Probably necessary, we spend just a little more time and you get to manage yours much better. Just don't get too excited or expectations too high. You will go from "real comments" mixed in the spam to spam mixed in the "real comments". And if you add registration, you will need to deal with spammer registrants. Why? Because there is some pseudo business model to do with search engine optimization that makes people think that all hits are good hits. And there are people who will do this manually, all you can stop are the bots. But, hang in there. To us readers its worth it.

Registering for comments might be easier than the damn CAPTCHAs for me: I seem to have a 1 in 5 success rate with them...

I don't comment here that often, and when I want to leave a comment the captcha wouldn't bother me that much, but I would rather do a one-time registration and be done with it rather than have to fiddle with the verification every time I comment.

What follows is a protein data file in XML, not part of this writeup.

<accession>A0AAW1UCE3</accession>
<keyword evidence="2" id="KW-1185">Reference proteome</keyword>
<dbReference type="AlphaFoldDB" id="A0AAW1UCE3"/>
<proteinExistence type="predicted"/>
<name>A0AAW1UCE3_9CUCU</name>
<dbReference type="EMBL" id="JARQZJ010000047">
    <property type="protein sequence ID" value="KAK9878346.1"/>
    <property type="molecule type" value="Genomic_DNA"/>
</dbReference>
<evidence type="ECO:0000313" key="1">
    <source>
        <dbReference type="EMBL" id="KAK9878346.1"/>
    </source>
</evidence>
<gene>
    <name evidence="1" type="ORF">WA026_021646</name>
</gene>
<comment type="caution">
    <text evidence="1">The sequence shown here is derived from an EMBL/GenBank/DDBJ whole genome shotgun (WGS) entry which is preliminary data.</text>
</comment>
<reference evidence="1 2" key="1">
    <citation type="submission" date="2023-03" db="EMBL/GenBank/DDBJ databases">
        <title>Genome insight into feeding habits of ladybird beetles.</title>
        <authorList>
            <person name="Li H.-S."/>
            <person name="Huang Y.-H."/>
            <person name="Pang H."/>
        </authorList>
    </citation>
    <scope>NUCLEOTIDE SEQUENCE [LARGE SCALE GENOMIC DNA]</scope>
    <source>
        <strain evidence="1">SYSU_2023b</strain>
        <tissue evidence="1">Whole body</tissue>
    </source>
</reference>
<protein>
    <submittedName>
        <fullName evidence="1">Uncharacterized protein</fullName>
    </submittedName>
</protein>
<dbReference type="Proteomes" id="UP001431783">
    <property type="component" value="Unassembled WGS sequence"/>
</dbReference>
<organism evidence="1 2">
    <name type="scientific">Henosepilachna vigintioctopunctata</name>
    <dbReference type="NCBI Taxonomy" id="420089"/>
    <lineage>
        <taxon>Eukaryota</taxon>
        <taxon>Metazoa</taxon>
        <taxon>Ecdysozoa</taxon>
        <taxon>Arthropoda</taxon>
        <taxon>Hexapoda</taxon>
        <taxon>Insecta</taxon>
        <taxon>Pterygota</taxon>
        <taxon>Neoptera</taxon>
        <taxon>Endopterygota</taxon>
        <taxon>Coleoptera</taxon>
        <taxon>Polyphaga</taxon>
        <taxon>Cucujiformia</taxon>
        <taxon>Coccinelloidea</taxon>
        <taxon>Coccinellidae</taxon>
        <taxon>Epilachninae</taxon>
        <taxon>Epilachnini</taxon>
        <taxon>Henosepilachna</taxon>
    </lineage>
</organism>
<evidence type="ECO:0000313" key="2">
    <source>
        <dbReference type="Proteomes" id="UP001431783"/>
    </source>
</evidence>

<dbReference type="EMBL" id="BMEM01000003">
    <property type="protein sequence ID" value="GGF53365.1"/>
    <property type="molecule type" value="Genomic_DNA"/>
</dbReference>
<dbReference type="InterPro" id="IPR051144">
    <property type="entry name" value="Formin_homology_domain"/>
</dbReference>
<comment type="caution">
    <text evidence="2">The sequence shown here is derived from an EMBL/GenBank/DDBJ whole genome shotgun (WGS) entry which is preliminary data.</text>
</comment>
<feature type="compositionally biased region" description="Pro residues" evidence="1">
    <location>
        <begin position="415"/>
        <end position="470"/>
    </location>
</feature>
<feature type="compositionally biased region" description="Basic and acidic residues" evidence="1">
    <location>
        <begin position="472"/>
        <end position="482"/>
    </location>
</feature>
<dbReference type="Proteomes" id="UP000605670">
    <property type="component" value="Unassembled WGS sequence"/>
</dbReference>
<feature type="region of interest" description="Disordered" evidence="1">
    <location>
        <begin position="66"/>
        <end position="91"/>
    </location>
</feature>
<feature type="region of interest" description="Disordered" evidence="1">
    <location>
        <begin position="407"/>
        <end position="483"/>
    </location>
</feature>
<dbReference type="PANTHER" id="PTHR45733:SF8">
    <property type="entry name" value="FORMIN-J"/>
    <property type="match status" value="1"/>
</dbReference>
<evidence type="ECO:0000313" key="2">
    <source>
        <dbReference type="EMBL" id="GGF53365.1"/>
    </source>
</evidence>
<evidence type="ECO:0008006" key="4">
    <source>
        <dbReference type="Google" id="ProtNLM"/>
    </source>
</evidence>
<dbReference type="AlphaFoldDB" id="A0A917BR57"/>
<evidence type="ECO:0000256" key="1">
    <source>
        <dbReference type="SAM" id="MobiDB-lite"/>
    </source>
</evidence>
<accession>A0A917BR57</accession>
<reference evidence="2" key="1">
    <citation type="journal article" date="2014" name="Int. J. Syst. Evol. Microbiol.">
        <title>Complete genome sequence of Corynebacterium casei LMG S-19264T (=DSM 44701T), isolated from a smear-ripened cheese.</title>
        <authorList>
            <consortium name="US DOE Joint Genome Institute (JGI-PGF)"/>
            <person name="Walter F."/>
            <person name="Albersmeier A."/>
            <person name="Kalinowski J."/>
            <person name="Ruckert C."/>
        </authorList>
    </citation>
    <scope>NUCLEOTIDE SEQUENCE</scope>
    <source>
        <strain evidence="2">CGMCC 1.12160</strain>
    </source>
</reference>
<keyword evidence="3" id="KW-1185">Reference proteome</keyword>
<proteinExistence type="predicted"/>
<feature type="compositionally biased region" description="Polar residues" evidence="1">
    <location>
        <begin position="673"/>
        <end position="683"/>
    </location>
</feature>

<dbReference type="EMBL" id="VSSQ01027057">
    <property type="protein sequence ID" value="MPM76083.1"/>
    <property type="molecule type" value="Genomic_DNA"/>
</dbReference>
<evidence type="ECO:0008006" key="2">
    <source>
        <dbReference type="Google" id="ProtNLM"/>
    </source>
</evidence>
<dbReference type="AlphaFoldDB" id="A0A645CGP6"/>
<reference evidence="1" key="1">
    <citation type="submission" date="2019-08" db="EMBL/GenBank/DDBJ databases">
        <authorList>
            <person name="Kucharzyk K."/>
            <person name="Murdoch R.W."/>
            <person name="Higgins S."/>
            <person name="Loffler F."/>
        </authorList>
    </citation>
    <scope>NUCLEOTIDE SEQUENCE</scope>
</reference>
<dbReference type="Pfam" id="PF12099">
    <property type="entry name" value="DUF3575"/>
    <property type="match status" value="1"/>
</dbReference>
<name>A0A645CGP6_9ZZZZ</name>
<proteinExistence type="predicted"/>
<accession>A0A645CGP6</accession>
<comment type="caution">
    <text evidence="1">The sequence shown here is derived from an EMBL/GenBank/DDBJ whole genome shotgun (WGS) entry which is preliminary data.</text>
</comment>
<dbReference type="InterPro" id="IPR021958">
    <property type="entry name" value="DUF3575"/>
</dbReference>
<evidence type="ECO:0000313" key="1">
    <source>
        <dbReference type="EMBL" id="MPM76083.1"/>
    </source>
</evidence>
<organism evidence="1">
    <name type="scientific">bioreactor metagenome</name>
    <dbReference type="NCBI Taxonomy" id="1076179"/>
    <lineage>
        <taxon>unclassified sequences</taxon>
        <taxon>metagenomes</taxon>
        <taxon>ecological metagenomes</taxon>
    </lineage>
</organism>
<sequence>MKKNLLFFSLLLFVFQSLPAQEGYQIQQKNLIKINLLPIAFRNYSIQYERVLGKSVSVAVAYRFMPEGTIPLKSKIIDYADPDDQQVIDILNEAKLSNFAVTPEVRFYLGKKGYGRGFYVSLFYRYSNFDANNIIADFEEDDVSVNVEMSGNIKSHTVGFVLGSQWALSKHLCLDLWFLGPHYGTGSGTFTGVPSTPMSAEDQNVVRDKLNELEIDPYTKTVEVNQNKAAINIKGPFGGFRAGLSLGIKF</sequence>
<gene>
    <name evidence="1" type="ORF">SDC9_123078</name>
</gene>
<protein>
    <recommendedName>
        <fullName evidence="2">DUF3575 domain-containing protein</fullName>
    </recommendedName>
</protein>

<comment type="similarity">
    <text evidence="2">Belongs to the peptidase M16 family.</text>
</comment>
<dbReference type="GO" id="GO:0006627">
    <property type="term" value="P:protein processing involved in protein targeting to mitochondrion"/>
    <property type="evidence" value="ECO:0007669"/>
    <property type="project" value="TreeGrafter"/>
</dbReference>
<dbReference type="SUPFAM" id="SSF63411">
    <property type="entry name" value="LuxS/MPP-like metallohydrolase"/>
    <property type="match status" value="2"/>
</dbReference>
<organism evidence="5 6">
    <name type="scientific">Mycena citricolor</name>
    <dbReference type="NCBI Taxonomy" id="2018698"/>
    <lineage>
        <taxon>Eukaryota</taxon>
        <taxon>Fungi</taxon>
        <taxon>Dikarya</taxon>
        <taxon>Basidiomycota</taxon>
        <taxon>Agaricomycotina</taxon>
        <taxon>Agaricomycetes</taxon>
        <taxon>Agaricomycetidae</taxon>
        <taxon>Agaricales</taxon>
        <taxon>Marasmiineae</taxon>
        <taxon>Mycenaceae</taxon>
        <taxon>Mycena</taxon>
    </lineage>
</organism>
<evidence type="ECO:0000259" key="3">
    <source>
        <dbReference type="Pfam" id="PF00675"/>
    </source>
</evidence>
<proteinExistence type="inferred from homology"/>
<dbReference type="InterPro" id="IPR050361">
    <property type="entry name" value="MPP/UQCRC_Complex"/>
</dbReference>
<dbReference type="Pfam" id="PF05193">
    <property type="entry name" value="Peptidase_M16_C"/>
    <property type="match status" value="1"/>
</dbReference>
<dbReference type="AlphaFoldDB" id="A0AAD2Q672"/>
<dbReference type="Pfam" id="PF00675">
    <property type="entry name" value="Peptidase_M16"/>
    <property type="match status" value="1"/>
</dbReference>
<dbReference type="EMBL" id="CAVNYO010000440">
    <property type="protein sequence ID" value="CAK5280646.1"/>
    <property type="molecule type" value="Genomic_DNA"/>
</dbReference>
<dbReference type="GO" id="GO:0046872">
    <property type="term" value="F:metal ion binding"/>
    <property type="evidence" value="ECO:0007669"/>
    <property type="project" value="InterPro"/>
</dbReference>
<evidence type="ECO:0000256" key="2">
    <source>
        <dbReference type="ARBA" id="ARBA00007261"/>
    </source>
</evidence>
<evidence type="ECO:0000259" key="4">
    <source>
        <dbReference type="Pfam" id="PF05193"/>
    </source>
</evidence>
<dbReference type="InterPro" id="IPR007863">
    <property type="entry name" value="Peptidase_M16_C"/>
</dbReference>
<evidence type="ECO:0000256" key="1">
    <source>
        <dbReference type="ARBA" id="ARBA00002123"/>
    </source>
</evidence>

Too bad there is not a way to allow users to register and not be troubled with verification, while non-registered commenters would be subject to verification.

Have you ever played the sounds that CAPTCHA boxes offer you? I believe these sounds come from the mouths by spammers who have been disappeared by forces unknown. Seriously, click the speaker icon on a CAPTCHA box with your sound cranked up—it's very, very spooky.

Mike, go for it. We understand!!!

Spam is the bane of modern civilisation (or lack of it).

I reckon anyone with a blog of their own would be impressed you've held out this long!

Mike, no apology necessary. White noise: it is what it is. Not a big deal. Just hope the letters or words are decipherable. Sometimes they are quite difficult to discern.

I take my comment back. It is, at least for me, extremely difficult to make out one of the "words."

So, the last but one bastion of decency falls. Sigh, sigh.....